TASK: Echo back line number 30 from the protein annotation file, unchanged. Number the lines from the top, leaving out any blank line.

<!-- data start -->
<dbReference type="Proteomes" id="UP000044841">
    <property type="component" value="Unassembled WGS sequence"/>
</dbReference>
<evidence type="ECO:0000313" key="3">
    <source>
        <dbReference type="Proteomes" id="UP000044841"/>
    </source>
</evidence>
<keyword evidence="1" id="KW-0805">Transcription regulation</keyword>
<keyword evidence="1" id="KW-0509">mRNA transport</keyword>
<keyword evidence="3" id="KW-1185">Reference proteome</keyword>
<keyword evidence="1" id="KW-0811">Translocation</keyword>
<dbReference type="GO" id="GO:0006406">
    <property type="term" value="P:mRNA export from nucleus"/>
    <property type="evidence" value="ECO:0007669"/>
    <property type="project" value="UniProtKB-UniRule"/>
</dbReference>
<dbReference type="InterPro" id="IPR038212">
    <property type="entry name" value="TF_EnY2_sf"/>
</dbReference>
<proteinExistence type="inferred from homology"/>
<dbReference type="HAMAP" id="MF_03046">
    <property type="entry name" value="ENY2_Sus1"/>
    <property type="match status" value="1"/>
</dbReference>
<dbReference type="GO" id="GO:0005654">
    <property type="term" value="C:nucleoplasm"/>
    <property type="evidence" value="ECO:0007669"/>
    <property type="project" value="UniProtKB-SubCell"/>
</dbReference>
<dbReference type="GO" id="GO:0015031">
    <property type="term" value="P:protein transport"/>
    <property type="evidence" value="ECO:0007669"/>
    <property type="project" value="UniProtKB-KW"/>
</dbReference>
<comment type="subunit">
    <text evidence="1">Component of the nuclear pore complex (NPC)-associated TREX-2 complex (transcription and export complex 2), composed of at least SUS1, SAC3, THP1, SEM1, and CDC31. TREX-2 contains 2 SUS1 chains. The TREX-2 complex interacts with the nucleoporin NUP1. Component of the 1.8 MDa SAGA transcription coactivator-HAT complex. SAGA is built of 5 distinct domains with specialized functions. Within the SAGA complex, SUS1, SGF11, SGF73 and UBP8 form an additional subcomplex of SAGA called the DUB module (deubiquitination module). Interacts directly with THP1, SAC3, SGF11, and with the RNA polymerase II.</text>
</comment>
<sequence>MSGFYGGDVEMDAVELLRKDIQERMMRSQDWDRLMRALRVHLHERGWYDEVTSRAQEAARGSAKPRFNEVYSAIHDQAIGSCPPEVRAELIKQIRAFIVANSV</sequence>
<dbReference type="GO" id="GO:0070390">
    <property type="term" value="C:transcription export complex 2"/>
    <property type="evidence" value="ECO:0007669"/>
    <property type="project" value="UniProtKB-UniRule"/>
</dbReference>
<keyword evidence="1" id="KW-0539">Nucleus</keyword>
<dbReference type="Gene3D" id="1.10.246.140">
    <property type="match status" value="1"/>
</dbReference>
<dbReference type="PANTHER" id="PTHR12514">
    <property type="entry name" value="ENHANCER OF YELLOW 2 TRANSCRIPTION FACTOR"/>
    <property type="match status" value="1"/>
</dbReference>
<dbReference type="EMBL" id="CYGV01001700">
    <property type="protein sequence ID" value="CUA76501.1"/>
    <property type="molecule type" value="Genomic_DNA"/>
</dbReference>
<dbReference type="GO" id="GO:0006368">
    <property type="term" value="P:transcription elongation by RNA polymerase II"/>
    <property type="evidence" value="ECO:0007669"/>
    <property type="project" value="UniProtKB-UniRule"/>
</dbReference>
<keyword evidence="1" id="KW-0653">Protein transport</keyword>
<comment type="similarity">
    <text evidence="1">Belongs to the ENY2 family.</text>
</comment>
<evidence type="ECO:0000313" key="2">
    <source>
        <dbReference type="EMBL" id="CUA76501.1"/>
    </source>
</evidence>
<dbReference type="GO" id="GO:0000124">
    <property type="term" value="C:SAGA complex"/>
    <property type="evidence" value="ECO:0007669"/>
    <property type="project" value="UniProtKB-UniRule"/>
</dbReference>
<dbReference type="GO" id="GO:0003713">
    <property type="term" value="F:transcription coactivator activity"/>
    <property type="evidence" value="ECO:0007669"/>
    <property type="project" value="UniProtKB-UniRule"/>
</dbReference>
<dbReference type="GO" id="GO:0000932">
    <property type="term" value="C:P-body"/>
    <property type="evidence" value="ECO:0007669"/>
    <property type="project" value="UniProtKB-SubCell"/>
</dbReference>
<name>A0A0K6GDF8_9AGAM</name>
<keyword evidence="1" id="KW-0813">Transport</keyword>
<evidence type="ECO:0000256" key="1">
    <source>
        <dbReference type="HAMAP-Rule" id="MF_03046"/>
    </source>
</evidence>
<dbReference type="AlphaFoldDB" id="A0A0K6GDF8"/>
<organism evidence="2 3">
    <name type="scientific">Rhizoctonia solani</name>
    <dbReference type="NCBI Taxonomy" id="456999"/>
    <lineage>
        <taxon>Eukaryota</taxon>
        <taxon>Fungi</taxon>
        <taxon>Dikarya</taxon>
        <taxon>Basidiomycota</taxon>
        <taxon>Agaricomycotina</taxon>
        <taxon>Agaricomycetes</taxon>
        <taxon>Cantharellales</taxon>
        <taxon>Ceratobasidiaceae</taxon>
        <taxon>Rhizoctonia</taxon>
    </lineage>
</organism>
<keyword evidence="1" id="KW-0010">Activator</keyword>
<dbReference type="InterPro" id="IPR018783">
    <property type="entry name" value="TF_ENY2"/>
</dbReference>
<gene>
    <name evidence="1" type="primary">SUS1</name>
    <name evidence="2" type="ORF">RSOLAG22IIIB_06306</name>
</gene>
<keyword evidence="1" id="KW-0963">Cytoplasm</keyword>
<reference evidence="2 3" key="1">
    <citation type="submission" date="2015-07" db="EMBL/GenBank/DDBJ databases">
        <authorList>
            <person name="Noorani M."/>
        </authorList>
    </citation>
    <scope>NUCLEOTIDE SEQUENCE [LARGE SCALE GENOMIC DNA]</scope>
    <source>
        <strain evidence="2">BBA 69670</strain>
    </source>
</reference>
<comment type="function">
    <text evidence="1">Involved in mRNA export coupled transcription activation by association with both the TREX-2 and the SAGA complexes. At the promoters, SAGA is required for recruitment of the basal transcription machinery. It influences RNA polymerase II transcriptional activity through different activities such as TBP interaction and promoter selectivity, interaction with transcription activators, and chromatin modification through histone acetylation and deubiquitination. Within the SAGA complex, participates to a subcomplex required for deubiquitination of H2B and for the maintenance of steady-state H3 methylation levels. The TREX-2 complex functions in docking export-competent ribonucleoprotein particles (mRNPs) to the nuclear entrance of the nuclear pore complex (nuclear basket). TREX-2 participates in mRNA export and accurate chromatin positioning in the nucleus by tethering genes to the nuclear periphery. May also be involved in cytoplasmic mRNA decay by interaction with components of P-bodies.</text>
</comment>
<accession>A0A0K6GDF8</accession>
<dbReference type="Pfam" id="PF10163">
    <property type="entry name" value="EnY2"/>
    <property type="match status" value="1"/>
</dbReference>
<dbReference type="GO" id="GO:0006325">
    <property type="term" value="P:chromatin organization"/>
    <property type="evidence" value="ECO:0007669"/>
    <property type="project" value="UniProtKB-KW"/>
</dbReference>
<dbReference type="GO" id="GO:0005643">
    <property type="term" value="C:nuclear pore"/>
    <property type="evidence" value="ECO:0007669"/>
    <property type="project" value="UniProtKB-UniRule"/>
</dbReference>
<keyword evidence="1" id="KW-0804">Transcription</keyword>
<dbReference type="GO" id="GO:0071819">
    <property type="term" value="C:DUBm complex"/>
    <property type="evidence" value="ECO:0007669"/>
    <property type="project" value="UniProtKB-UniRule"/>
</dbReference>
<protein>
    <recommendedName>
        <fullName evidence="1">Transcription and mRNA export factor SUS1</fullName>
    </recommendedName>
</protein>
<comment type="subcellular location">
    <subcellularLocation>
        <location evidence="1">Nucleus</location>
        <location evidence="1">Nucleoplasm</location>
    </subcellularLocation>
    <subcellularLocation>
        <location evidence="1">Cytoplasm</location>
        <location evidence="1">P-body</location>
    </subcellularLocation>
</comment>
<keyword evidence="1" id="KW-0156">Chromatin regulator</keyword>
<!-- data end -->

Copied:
</dbReference>